The artworks in the gallery focused on History and Material reflect reflect the manipulation of traditional forms in glass and focus on its material properties. Untitled (White) (2000) by Josiah McElheny, Material Culture (2008) by Beth Lipman, and Blood Sugar (1992) by Tony Cragg reference and recontextualize functional vessels so that we understand them in new ways. Installations by Cerith Wyn Evans, Evening (2008–2013), and Javier Pérez, Carroña (2011), exploit the beauty and drama of Venetian chandeliers, creating statements very different from that of functional lighting fixtures. The unique properties of glass—its transparency and opacity, reflectivity, optical effects, and ability to hold color and scatter light—are explored in sculptures by Jun Kaneko, Michael Scheiner, Nicole Chesney, and Marian Karel.
A Contemporary Design gallery will be devoted to international design from the past 25 years and feature a range of functional glass vessels, furniture, lighting, and design art. Highlights include the Etruscan Chair by Danny Lane (1992), Coffee Pot (2011) by Studio Job and Triscosta Cabinet (2013) by Christophe Côme, as well as lighting that is both design and art by Tejo Remy and René Veenhuizen, Maria Grazia Rosin, and Dan Dailey. The gallery also focuses on the role that GlassLab—a pioneering collaboration between international designers and master glassmakers from The Corning Museum of Glass—plays at the forefront of new glass design by presenting a selection of prototypes created over the past seven years.
The new galleries also feature a gallery dedicated to special temporary projects including large-scale installations. The inaugural installation of the space spotlights the recent acquisition Constellation (1996) by Kiki Smith. The room-sized installation, a meditation on the infinity of space and the human desire to understand it, brings the heavens to earth. Twenty-six hot-sculpted glass animals of different sizes represent different animal-themed star patterns. Designed by Smith after a 19th-century celestial atlas and produced by Venetian maestro Pino Signoretto, the animals cavort amidst cast-glass stars and their own cast-bronze scat on a night sky made of handmade indigo-dyed Nepal paper.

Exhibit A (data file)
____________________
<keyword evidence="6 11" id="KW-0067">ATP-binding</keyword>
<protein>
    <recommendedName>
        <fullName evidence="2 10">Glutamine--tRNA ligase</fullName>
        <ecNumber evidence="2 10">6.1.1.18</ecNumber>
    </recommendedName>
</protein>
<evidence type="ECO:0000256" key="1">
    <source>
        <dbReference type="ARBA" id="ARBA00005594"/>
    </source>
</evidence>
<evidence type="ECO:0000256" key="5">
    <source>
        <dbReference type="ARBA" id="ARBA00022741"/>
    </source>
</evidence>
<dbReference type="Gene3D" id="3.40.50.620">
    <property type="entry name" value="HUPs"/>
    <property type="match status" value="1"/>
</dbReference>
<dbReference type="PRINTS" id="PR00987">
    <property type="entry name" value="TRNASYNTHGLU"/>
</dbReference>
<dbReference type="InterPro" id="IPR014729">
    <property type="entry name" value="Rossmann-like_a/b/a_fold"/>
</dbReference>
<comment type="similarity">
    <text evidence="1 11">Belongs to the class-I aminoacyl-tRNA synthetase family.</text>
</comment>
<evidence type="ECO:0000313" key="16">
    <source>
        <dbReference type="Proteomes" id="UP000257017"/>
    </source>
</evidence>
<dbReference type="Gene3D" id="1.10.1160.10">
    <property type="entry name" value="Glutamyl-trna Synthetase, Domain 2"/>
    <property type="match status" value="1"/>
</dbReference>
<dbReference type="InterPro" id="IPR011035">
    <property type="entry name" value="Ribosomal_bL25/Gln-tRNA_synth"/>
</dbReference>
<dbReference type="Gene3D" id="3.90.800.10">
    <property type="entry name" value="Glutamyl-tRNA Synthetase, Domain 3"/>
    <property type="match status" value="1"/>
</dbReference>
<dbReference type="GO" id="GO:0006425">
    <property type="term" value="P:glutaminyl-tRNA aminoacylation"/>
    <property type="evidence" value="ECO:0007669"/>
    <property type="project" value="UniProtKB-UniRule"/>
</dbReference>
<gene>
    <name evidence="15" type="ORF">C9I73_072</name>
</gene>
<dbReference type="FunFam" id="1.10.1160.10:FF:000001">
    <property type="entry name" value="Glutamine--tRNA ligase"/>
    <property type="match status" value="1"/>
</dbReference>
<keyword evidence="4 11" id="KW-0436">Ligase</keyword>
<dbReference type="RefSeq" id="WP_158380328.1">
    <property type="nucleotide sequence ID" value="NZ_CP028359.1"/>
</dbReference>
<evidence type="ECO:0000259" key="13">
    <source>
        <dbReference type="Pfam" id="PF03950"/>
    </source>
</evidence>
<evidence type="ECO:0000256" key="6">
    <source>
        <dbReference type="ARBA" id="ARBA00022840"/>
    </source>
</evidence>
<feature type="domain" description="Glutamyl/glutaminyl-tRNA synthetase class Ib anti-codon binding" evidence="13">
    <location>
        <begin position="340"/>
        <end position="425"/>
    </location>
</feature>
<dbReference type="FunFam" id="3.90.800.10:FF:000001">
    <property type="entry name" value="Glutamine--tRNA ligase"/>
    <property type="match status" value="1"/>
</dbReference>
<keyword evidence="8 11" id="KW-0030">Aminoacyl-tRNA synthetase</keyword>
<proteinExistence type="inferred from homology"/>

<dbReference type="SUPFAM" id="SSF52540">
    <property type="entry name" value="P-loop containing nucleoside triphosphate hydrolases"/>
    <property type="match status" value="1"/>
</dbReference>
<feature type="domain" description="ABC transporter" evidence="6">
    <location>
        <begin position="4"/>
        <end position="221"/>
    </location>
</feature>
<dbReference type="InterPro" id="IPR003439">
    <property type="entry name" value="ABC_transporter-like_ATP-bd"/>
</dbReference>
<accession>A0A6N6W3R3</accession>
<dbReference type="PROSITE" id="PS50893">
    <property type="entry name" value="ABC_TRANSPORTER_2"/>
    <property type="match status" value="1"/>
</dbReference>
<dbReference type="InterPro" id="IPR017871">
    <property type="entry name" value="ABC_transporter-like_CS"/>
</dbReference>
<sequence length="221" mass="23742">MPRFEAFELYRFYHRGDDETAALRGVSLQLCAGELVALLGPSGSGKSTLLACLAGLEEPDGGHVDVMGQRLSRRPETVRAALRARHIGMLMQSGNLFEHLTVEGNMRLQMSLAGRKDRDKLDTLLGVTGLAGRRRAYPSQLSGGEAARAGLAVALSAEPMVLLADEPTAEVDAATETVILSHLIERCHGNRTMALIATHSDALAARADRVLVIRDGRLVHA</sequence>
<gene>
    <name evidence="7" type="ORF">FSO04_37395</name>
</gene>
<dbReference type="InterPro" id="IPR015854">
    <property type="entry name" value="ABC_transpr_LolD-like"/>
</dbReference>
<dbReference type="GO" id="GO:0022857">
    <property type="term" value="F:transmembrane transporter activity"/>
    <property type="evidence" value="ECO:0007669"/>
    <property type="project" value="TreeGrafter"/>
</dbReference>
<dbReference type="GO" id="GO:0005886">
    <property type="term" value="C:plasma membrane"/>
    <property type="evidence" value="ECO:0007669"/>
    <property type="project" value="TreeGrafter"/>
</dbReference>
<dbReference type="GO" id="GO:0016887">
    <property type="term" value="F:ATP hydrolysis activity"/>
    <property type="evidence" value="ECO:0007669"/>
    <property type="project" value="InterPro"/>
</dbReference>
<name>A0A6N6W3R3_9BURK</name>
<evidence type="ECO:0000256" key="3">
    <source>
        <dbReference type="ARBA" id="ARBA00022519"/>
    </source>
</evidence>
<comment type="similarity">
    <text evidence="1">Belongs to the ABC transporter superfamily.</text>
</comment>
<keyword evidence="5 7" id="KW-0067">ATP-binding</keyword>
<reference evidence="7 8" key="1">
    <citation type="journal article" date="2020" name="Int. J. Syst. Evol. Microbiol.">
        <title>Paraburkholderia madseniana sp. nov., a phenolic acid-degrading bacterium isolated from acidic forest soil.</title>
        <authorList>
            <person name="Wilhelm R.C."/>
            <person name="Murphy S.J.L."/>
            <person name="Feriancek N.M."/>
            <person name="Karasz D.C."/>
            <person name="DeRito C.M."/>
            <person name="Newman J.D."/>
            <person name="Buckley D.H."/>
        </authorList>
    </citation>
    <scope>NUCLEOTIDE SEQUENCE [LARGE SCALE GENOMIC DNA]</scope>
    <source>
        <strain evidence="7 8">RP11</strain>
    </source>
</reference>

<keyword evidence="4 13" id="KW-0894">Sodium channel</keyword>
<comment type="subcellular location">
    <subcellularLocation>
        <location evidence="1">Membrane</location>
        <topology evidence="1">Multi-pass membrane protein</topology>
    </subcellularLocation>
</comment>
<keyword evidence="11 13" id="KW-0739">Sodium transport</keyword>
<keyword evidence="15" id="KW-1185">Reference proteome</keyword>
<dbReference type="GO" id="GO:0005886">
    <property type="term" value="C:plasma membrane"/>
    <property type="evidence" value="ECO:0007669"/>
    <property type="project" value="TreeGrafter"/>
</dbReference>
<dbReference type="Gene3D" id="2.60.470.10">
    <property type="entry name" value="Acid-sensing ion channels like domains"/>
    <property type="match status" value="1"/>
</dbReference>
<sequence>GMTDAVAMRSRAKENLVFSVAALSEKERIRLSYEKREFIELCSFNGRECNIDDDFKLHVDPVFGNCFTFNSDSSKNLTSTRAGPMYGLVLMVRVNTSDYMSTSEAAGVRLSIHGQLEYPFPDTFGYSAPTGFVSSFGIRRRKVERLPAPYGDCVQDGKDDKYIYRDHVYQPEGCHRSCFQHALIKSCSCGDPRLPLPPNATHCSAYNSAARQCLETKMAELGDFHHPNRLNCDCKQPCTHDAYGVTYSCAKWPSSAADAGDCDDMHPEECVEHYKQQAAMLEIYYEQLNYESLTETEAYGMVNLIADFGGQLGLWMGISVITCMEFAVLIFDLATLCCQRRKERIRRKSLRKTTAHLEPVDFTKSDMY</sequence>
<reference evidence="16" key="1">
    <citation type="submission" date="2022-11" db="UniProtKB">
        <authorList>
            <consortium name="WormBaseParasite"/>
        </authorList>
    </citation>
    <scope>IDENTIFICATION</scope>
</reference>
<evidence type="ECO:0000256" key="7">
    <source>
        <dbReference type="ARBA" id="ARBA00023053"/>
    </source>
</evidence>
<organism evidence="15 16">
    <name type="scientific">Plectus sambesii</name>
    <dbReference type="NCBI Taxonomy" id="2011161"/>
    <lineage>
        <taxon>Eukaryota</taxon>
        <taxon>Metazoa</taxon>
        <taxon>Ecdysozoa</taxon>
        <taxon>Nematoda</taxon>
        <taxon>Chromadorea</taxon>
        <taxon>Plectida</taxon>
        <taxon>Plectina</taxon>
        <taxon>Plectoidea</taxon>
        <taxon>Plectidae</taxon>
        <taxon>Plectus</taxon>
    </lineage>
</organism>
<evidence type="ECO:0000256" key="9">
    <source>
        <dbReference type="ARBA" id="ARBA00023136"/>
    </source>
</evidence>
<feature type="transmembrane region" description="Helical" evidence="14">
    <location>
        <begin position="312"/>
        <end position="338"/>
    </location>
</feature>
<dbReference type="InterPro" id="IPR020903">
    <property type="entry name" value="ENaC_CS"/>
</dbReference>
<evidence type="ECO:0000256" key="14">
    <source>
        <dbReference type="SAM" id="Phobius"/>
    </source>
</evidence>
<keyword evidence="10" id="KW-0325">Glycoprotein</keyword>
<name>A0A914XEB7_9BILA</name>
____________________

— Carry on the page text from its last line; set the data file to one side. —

As visitors walk along the Porch, the display area around the themed galleries which overlooks the Museum’s new one-acre green, they will encounter a selection of large-scale artworks, such as North Sea Waves (2008) by Zora Palová and Circular Object One (2003), by Daniel Clayman, which reference water and light, or The White Necklace (2007), a strand of gigantic beads by Jean-Michel Othoniel. From the Porch, visitors may access the galleries at several points, or they may rest and connect with the outdoors through the 150 foot-long window that opens onto the Museum’s green and view of one of the original buildings of the Corning Incorporated complex that was built in 1951 and designed by New York architects Harrison & Abramowitz.